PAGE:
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Reaper16
01-12-2011, 08:59 AM
http://www.thepostgame.com/
Just launched last night. If the first issue is any indication, this should be a regular read for sports fans. The story today about the Michigan associate athletic director and the story about Billy Donovan, Anthony Grant, and John Pelphrey (basketball coaches together at Florida, and now each head coaches in the SEC) EACH having to suffer a miscarried child are excellent.

Reaper16
01-12-2011, 04:55 PM
Bump, assholes. Don't any of you read good sports journalism?

LiveSteam
01-12-2011, 04:57 PM
In other news David Nelson died today
In all seriousness. I read the other article. It was a downer & very sad

kstater
01-12-2011, 05:37 PM
http://www.nytimes.com/2011/01/12/sports/12yahoosports.html?_r=1


Yahoo Sports Adds an Online Magazine

By RICHARD SANDOMIR (http://topics.nytimes.com/top/reference/timestopics/people/s/richard_sandomir/index.html?inline=nyt-per)

Published: January 11, 2011





Yahoo Sports has built an audience of more than 50 million visitors on news, commentary and fantasy games. Now it is shifting gears with a product extension: an online magazine.

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ThePostGame, an online magazine, will publish long articles as well as reports on sports technology, fitness and betting lines.





Starting Tuesday night, Yahoo’s sports division and SportsFanLive.com (http://www.sportsfanlive.com/), a social networking and blogging site, will start producing ThePostGame.com (http://www.thepostgame.com/), a daily magazine that will publish lengthy articles (and 140-word rants), and reports on athlete style, sports technology, travel, fitness and betting lines. It will also be packed with blogs from its partners, Twitter (http://topics.nytimes.com/top/news/business/companies/twitter/index.html?inline=nyt-org) messages from athletes and polls.


“We all know that the print world is challenged and that the form, structure and delivery of magazines in the print form are quickly becoming anachronistic,” said David Katz, the chief executive of SportsFanLive, which began in 2008. “But the purpose they were meant to serve — the long stories and the context that they gave in the sports landscape — is still very much needed.”


He added, “It’s our job to rearchitect the sports magazine for the Internet generation.”


The general-interest sports magazine world is dominated by Sports Illustrated and ESPN (http://topics.nytimes.com/top/news/business/companies/espn/index.html?inline=nyt-org) The Magazine. The former spun off SI.com (http://si.com/), which has far more content than its print parent. The latter is a rare print product from the mostly electronic ESPN media empire. Other major magazines, like Sport and Inside Sports, have died; The Sporting News survives in print and online.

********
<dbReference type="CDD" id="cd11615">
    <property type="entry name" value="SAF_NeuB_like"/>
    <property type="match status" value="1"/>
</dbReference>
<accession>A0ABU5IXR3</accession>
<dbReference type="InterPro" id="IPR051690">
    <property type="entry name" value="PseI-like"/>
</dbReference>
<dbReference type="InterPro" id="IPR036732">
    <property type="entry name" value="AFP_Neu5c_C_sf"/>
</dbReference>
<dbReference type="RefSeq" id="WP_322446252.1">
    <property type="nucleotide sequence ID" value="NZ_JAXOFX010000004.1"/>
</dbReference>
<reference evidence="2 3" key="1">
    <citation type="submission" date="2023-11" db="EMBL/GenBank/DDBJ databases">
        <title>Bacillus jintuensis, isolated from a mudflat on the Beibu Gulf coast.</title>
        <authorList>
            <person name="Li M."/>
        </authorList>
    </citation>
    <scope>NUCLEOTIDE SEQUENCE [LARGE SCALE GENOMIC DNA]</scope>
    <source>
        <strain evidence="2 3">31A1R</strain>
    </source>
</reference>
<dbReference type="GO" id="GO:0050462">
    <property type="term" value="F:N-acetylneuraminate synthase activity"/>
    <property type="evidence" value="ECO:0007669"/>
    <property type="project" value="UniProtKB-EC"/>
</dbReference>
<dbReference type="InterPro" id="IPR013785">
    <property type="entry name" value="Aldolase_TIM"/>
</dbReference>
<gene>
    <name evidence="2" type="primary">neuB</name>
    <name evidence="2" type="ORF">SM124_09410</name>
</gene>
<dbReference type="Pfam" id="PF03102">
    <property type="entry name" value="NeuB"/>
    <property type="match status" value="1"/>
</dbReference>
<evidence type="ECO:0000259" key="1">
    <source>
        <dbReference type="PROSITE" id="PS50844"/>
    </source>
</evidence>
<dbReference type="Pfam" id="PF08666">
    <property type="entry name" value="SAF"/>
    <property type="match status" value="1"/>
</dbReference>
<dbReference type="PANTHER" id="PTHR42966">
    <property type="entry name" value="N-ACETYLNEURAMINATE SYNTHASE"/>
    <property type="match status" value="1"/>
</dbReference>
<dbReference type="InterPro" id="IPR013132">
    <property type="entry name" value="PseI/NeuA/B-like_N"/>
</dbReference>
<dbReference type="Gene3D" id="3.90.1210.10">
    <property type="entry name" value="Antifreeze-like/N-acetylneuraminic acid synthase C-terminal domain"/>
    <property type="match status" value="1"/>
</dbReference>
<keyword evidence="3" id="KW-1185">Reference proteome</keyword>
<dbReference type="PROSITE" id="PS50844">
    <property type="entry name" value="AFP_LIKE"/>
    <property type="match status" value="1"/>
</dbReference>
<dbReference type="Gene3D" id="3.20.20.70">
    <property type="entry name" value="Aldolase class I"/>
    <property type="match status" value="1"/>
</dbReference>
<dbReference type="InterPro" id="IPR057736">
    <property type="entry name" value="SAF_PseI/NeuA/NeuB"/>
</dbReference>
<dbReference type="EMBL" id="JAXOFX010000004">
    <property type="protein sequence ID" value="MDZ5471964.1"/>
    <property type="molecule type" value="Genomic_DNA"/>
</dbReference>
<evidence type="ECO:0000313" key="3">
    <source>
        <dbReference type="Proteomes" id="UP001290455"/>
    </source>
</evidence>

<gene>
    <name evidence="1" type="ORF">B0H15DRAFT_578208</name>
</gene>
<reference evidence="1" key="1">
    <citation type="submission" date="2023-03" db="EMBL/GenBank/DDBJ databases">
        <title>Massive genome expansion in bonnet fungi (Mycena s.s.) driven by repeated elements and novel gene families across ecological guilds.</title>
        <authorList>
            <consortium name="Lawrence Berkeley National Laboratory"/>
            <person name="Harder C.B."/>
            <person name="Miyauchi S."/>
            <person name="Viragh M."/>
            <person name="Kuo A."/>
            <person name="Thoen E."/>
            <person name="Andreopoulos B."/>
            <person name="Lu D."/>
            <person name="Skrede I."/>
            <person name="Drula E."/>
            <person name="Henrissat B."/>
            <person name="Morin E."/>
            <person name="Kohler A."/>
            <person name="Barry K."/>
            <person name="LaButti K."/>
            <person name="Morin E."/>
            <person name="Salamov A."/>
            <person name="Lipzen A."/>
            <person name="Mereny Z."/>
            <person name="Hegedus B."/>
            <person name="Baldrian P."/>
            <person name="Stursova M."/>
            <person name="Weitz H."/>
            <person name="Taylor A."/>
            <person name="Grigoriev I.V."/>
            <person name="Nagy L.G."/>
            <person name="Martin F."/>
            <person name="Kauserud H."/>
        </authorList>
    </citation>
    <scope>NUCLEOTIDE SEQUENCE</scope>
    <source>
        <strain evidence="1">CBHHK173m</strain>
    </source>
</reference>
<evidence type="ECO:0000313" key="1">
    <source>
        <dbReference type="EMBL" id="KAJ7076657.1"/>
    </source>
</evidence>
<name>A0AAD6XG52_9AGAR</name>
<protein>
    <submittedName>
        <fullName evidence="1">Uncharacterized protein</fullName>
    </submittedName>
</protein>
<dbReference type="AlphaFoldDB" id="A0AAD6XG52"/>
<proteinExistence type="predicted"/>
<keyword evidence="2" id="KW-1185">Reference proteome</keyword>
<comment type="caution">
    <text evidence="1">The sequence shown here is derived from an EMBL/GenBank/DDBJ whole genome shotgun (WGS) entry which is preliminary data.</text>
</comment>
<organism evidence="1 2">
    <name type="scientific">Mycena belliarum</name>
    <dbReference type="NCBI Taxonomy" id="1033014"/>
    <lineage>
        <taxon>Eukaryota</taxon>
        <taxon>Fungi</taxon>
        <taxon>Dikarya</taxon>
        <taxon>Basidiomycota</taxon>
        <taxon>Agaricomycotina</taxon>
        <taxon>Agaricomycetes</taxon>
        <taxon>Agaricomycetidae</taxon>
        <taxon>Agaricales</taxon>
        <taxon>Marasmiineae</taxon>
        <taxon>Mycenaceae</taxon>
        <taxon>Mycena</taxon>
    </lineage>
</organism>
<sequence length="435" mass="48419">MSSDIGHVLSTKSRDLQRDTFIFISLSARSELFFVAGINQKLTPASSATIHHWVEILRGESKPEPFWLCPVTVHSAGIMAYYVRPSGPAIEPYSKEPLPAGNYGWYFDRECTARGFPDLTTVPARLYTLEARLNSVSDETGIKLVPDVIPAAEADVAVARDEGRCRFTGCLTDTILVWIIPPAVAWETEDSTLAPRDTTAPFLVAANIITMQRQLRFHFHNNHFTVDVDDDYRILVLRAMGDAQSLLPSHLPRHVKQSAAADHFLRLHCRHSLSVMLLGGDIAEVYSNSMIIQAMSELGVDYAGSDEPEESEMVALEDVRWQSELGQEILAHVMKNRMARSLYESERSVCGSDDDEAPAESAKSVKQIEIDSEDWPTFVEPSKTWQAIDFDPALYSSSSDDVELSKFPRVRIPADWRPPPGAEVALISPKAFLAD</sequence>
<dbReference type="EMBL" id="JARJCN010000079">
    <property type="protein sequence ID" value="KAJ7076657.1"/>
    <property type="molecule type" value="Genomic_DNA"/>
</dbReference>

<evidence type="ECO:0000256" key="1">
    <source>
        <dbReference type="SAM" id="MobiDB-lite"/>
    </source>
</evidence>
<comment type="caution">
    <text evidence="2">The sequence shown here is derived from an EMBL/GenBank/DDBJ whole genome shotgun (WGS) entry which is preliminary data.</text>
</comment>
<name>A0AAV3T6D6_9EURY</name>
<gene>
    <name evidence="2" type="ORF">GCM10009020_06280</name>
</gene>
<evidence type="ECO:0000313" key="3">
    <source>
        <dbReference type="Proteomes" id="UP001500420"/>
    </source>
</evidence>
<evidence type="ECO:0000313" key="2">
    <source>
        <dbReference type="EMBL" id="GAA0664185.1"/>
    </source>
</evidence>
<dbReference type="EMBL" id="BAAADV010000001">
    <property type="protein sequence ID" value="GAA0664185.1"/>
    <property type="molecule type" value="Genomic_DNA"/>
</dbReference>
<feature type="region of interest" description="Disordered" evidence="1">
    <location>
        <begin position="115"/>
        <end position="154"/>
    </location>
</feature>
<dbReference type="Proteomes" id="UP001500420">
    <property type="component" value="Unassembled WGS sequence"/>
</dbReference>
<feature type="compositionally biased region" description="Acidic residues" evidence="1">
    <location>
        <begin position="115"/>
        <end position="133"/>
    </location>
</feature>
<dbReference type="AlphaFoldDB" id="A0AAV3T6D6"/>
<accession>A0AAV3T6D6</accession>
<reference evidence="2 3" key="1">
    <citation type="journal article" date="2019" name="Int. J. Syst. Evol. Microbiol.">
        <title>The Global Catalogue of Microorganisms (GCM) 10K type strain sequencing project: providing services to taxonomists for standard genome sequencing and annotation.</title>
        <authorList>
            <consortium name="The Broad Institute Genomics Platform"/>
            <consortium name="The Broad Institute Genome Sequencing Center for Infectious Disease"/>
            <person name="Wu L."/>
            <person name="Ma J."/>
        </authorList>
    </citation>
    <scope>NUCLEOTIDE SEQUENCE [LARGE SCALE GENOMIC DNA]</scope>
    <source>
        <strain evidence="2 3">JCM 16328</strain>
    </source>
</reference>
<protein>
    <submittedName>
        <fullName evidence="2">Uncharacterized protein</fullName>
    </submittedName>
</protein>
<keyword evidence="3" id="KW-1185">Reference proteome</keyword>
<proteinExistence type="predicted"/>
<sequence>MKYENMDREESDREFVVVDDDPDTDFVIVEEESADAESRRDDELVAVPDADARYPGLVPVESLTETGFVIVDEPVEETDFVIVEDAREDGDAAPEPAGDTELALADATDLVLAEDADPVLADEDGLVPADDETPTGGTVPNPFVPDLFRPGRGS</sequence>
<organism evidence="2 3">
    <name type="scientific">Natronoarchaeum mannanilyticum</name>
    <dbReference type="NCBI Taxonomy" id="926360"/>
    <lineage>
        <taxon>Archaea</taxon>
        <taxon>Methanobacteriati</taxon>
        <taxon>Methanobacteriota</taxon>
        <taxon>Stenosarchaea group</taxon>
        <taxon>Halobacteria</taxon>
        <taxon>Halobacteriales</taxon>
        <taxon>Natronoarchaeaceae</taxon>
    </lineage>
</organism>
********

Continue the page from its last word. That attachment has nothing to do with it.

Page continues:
“Anything ambitious is a good idea,” said Terry McDonell, editor of the Time Inc. (http://topics.nytimes.com/top/reference/timestopics/organizations/t/time_inc/index.html?inline=nyt-org) sports group, which includes Sports Illustrated. He said that a critical requirement of a site like SI.com is that the navigation “needs to be intuitive when you create it and intuitive to your readers and users. You need that feeling that you’re in good hands on a Web site. The whole idea of navigation and finding what you want underlies the idea that a lot of this is a service business that journalism never was.”


The home page of the first edition of the Yahoo magazine features a design that looks a bit like that of The Daily Beast. The day’s major feature article, “Tom Brady’s Guru,” is in a block across the top, with four columns beneath it, two with photos that roll over into headlines, and two that link to articles and blogs.


Yahoo Sports began in 1997 and started investing in original content in 2004. Creating ThePostGame is a lateral move but one that the company felt it was time to make. “This is the logical evolution of Yahoo Sports,” said Dave Morgan, Yahoo’s executive editor of North American audiences.


He said, “Yahoo is very much about what’s going on right now in sports. A magazine can give a greater shelf life to the breadth of content we have and the talent on our roster.”


According to comScore, which measures Internet traffic, Yahoo is the top sports site, with 52.1 million unique visitors last month. SportsFanLive has 6 million visitors, Katz said.
“We’re a destination,” Morgan said of Yahoo Sports, “and we don’t have a TV network.”


He added that the recent wave of 600 layoffs at Yahoo has not affected his division.
Katz and Morgan said the new venture is not a mass migration of the type of articles that were not exposed well on Yahoo Sports, but a platform where 90 percent of the content will be original.


“Our writers want to say something in forms that doesn’t really exist on Yahoo Sports, whether it’s really long-form stories or short hits,” said Morgan, a former deputy sports editor at The Los Angeles Times. “This will have the tools to let them participate.”


The Yahoo Sports staff includes Dan Wetzel, Mike Silver, Jason King, Jeff Passan and Adrian Wojnarowski; Katz said the SportsFanLive’s group of writers and bloggers totals 500.


“When I look at what I want to do with this, I have Wetzel and others who are book authors,” Morgan said. “You think about the depth of their ability to tell a story and how the standard online story template is pretty limiting. This will broaden what they are uniquely capable of doing.” Wetzel, Passan and Josh Peter, a former Yahoo writer, recently wrote, “Death to the BCS.”

Morgan and Katz said they are not worried that the innovative ESPN, which seems to create a new platform every week, will alter ESPN.com (http://espn.com/) to counter ThePostGame. “Our offering will stand up even if they do that,” Morgan said. “We’ll succeed on the merits of our voice and content.